Carbon Tax Against U.S. Possibility if U.S. Pulls Out of Paris Climate

Posted on 03/09/2017 10:26 AM

Mixed views on whether tax would materialize or if U.S. companies/states might pursue climate goals even if US pulls out of deal


NOTE: This column is copyrighted material; therefore reproduction or retransmission is prohibited under U.S. copyright laws.


Countries may opt to impose a carbon tax on goods from the U.S. or take other actions that could negatively impact the U.S. if the country pulls out of the Paris climate accord, a situation that could post major challenges for the U.S. ahead.

The discussion on a potential carbon tax or other actions against the US has arisen with the victory of Donald Trump in the U.S. presidential election and his pledge to pull the U.S. out of the Paris climate deal.

Asked about the potential for countries to take such actions, U.S. State Department climate envoy Jonathan Pershing said, "In my discussions so far, I think people are holding judgment about what the future will hold and will make some decisions following further information from the new administration as to what actions they would take." He noted during a press conference in Marrakesh, Morocco, "What I do know, however, in addition is that [other countries] have also cited and stressed the importance of the issue, and I think that importance will drive their actions both domestically and with respect to the new administration."

Former French President Nicholas Sarkozy is pushing the idea of a border carbon tax to blunt any action by Trump to exit the climate deal. "I will demand that Europe put in place a carbon tax at its border, a tax of 1-3 percent, for all products coming from the United States, if the United States doesn’t apply environmental rules that we are imposing on our companies,” Sarkozy, also now a presidential candidate in France, told TF1 television station Nov. 13.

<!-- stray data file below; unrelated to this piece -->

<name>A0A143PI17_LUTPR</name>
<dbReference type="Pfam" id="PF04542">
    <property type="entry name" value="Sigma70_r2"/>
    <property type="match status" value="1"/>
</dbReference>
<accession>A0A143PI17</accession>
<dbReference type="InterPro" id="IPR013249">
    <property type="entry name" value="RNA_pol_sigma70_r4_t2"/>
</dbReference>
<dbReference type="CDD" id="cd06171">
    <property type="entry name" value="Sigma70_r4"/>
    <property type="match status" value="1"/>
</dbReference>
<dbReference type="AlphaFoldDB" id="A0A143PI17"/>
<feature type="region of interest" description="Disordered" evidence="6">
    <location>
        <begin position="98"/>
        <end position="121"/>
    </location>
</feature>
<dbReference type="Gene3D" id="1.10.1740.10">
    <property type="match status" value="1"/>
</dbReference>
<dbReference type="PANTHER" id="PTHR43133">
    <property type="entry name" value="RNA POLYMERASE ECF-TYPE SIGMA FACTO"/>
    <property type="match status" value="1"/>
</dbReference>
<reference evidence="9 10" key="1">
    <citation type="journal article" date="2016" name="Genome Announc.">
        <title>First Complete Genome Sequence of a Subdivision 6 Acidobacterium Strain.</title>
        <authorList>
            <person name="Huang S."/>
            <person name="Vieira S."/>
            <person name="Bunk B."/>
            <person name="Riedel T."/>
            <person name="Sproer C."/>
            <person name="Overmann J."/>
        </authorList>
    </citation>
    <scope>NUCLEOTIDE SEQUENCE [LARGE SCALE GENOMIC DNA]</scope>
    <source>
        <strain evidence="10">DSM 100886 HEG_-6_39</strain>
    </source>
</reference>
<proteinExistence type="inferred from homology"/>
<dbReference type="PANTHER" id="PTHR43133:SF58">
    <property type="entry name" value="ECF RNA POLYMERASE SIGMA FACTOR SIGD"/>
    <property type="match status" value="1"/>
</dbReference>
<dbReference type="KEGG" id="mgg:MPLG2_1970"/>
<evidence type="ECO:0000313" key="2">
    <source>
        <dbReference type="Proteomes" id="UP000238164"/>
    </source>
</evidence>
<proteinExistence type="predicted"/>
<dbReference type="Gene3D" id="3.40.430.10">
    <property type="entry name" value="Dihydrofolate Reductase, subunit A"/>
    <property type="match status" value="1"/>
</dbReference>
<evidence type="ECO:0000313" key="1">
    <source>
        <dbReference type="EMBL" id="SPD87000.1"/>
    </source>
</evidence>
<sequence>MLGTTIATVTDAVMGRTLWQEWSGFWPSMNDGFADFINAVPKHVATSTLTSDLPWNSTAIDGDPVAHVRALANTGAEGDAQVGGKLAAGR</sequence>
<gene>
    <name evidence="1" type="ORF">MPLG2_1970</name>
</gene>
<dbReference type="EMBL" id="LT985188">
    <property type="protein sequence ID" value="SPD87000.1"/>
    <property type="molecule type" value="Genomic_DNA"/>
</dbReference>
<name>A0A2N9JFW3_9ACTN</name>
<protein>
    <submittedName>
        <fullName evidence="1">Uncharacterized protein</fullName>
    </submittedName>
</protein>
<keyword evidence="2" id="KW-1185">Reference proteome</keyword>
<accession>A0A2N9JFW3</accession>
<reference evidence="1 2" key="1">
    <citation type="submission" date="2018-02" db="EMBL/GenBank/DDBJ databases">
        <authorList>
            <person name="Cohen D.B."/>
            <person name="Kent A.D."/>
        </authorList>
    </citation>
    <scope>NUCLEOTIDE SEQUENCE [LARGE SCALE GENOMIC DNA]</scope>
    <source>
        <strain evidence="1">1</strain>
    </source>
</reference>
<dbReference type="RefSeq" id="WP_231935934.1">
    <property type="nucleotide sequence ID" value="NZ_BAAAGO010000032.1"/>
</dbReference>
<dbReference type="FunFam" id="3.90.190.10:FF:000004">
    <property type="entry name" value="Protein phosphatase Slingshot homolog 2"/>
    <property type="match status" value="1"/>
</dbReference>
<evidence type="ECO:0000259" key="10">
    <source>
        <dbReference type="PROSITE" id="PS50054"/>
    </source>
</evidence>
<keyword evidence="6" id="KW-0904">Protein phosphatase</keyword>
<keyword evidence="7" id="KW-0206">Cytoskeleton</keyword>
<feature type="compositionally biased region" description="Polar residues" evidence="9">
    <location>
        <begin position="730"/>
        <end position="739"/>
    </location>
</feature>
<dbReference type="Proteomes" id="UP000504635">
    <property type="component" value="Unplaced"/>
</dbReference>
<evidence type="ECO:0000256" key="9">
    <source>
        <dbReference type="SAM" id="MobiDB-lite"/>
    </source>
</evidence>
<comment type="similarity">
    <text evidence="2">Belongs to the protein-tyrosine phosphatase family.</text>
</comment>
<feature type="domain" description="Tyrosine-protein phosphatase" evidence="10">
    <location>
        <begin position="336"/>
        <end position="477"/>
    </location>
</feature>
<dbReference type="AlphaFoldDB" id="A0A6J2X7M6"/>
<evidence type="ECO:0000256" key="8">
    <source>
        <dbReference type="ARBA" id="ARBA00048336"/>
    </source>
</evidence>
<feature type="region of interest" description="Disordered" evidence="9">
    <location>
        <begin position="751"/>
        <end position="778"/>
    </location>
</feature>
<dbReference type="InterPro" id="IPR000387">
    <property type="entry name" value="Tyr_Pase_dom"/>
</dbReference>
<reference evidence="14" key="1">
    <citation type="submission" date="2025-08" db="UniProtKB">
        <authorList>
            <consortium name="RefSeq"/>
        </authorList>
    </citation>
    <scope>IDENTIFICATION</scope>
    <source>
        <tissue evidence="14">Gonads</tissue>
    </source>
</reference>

But such a push by Sarkozy may be met with resistance even within Europe, as Germany and the European Commission on November 14 rejected a call for Europe to impose taxes on imports from the United States if Trump pulls the U.S. out of the deal. "Germany has decided not to go down this path but opt for emissions trading," German Environment Minister Barbara Hendricks told a news conference.

Further, EU Climate Commissioner Miguel Arias Canete told reporters, "We have always said we didn't like carbon taxes - both before the U.S. election and after. The European Commission is not thinking of any proposal on a carbon tax."

Meanwhile, Pershing said other countries will still push forward on the Paris agreement regardless of what the U.S. does.

Oldag Caspar, team leader for German and EU low-carbon policy at Germanwatch, told Deutsche Welle (DW) that nothing has been decided yet and there was still a chance the US may not exit the deal. "Since Trump's election, we've seen a lot of strong voices coming out of the U.S. that are calling for more climate protection," Caspar said. He pointed to a coalition of U.S. companies that made a push to the incoming Trump administration November 16 to continue with the U.S. climate policy and not pull out of the Paris deal.

"So even if the new U.S. government were to start a destructive climate policy, it is likely that individual U.S. states, corporations and the people will continue their efforts to keep global temperatures well below 2 degrees," Caspar said.


 

Comments: While the concept of a carbon tax against the U.S. is being discussed, it is not clear yet that such an action will gain traction, particularly with the European Commission and Germany both opposed to the concept. But the possibility could have far-reaching negative effects for the U.S. on the export side depending on the level and on what products any carbon tax would be applied. It would present yet another challenge for U.S. exports as the strong rise in the U.S. dollar index since the U.S. election will create headwinds for U.S. exports to foreign buyers.


 

NOTE: This column is copyrighted material; therefore reproduction or retransmission is prohibited under U.S. copyright laws.

 

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